At the young age of 38, Pamela Tames lost her hormones. Her early menopause seemed to happen overnight, throwing her body into a tailspin.
“Hormones are these little lights that make you feel vibrant. When your hormones flat line, your lights go off,” Tames said.
Along with menopause came a complete lack of desire in sex. She felt like she was losing herself in a dark tunnel of intense anxiety, despair and an uncontrollable sense of rage.
Tames was in such denial about what was happening to her that she never thought about talking to her girlfriends. “You mention hormones, sex and menopause and your girlfriends will all clam up. It’s like the pink elephant in the room – everyone knows it’s there,” said Tames, 46.
Tames is not alone. A recent Datamonitor Research study showed that less that 20 percent of women are even talking to their doctors about their sexual health issues. And only 9 percent of women aged 40 to 80 years of age were asked about sexual concerns by their doctors in the last three years.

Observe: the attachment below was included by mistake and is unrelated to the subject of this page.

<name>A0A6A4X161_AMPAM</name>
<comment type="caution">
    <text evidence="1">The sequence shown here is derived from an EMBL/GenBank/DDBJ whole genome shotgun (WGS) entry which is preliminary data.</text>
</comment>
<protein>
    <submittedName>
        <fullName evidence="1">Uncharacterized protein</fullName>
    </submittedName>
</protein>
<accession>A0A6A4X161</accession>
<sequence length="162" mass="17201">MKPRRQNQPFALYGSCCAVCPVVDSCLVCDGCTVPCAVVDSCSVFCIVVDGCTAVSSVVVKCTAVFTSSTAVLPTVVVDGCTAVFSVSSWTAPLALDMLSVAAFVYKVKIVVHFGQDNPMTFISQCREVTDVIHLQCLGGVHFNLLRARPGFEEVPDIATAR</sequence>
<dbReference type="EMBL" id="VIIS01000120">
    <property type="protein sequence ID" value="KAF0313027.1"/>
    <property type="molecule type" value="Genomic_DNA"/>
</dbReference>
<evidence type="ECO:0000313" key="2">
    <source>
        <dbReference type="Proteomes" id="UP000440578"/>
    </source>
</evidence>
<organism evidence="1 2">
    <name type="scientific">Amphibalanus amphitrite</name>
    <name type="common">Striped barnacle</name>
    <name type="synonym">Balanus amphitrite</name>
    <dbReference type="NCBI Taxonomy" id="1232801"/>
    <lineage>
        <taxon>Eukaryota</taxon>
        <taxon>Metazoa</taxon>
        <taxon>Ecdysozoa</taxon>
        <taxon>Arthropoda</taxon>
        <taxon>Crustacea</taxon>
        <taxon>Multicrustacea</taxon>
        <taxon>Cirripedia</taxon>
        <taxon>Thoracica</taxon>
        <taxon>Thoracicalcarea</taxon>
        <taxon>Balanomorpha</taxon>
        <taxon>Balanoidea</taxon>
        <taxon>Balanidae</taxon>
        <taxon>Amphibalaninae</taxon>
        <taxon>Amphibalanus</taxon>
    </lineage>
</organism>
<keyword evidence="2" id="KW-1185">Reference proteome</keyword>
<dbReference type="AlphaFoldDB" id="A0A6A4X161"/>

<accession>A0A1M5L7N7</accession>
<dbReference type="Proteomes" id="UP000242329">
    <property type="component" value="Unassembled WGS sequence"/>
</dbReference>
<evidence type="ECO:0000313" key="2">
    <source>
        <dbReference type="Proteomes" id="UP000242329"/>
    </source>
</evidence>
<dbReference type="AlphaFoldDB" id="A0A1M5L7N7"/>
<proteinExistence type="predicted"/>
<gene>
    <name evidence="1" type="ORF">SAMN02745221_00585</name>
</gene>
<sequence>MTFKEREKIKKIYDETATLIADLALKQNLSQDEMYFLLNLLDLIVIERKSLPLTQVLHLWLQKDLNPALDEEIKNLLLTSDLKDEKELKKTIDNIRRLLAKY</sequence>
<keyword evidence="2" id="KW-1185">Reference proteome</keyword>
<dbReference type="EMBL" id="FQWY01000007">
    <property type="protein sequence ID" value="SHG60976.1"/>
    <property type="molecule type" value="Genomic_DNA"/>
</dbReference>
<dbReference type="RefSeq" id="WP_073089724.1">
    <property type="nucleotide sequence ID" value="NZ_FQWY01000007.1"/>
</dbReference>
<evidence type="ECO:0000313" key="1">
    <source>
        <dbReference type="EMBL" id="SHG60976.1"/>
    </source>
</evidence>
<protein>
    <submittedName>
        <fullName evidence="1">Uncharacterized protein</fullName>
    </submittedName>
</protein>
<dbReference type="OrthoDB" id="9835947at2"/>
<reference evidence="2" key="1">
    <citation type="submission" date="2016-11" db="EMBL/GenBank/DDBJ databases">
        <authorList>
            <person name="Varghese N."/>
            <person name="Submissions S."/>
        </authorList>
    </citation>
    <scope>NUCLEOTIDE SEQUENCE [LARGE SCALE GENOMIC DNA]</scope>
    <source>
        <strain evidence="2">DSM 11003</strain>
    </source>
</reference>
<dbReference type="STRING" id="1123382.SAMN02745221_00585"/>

According to a landmark sex survey published in the Journal of the American Medical Association, sexual health issues are more prevalent for women (43%) than for men (31%). And yet for years there has been open discussion about men’s sexual dysfunction among the medical community and in the media. Men have had access to erectile dysfunction medications ever since Pfizer introduced Viagra to the market in 1998.
Since then, dozens of companies have attempted to develop a “Viagra” for women, but according to Jonathan Hall of DreamBrands, a personal care product company, these companies are missing the mark.
“Currently, female sexual health issues have been associated with the phrase ‘female sexual dysfunction’ or FSD, which is like the male version of male erectile dysfunction or ED. The problem with this is that it dramatically understates the true level of female sexual health concerns,” Hall said.